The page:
Pain at night or pain not improving with therapy after 4 weeks are red flags. Pain radiating down the arm or up to the neck or to the back are also worrisome for injuries not just in the shoulder but sometimes of the neck. These injuries need to be worked up with careful physical exams, x-rays and MRIs. A full tear of the rotator cuff often will present with night pain, since when you roll over you push the arm up into the socket through the rotator cuff tear. Pain radiating down the arm or up to the neck can sometimes be from the discs in the neck or the nerves at the front of the shoulder called the brachial plexus [12]. Instability of the shoulder, with the shoulder popping in or out of the joint is another area that is best treated with early repair of the torn ligaments.

As a San Diego orthopedic surgeon who specializes in shoulder pain, I offer a wide suite of surgical options for patients who can no longer tolerate the agony of restricted motion and shoulder discomfort at play and at rest.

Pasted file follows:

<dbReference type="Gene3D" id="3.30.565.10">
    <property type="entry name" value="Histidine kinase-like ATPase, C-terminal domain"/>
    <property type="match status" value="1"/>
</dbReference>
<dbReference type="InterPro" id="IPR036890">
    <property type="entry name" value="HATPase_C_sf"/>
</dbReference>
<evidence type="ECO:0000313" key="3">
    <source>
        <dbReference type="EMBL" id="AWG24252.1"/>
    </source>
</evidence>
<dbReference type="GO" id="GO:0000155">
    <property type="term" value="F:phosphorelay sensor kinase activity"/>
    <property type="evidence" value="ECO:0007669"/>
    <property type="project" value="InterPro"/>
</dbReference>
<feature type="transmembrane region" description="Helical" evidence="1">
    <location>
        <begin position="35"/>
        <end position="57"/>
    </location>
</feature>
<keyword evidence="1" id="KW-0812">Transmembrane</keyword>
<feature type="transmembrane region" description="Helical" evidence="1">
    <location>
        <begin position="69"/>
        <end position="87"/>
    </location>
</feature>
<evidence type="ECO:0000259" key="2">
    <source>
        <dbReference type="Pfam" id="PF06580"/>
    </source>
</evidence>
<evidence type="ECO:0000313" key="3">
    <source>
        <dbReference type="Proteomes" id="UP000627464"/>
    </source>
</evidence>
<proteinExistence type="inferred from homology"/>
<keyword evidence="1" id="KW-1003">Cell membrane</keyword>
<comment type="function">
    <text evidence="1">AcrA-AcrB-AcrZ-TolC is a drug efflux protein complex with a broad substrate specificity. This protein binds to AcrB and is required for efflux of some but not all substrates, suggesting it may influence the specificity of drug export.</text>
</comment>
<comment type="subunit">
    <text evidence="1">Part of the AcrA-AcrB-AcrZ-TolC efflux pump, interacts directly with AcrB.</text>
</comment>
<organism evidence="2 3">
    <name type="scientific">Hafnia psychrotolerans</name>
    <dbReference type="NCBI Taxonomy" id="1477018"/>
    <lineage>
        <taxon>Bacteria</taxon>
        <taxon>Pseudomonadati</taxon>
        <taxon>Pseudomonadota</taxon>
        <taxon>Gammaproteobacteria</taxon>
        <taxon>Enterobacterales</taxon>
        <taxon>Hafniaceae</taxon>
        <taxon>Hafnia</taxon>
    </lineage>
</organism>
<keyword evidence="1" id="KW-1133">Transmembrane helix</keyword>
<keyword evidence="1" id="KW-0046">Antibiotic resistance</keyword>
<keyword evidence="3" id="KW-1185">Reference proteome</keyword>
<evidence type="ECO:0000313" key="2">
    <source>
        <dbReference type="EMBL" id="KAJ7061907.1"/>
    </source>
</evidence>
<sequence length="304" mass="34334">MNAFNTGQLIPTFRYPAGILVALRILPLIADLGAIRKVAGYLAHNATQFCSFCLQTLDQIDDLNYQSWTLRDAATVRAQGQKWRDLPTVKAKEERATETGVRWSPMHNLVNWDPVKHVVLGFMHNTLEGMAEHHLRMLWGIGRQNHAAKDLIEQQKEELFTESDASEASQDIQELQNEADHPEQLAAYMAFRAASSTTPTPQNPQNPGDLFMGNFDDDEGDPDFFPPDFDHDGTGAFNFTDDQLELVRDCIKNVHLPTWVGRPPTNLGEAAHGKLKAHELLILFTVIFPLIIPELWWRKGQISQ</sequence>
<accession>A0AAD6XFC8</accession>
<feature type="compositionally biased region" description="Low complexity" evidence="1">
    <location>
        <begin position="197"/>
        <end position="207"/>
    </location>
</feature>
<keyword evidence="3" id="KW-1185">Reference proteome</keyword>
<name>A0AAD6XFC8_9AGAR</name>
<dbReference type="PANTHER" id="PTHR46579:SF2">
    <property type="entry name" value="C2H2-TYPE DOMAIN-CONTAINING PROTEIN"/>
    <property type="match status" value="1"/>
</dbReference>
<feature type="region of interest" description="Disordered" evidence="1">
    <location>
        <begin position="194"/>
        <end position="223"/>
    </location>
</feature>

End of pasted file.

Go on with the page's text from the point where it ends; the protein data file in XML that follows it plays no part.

If you’d like to schedule your own sports medicine exam today, contact the shoulder pain experts at AOSM.

Shoulder Surgery and Olympic Dreams

Few American Olympic athletes are more decorated or better known than Kerri Walsh Jennings, one half of a beach volleyball duo that has consistently bested the world’s stars over many years.

Although Ms. Walsh Jennings is a superlative athlete, constant impacts with hard sand and the slow stress of daily conditioning have left their mark: she has undergone shoulder surgery several times to repair cartilage and tendons strained from overuse.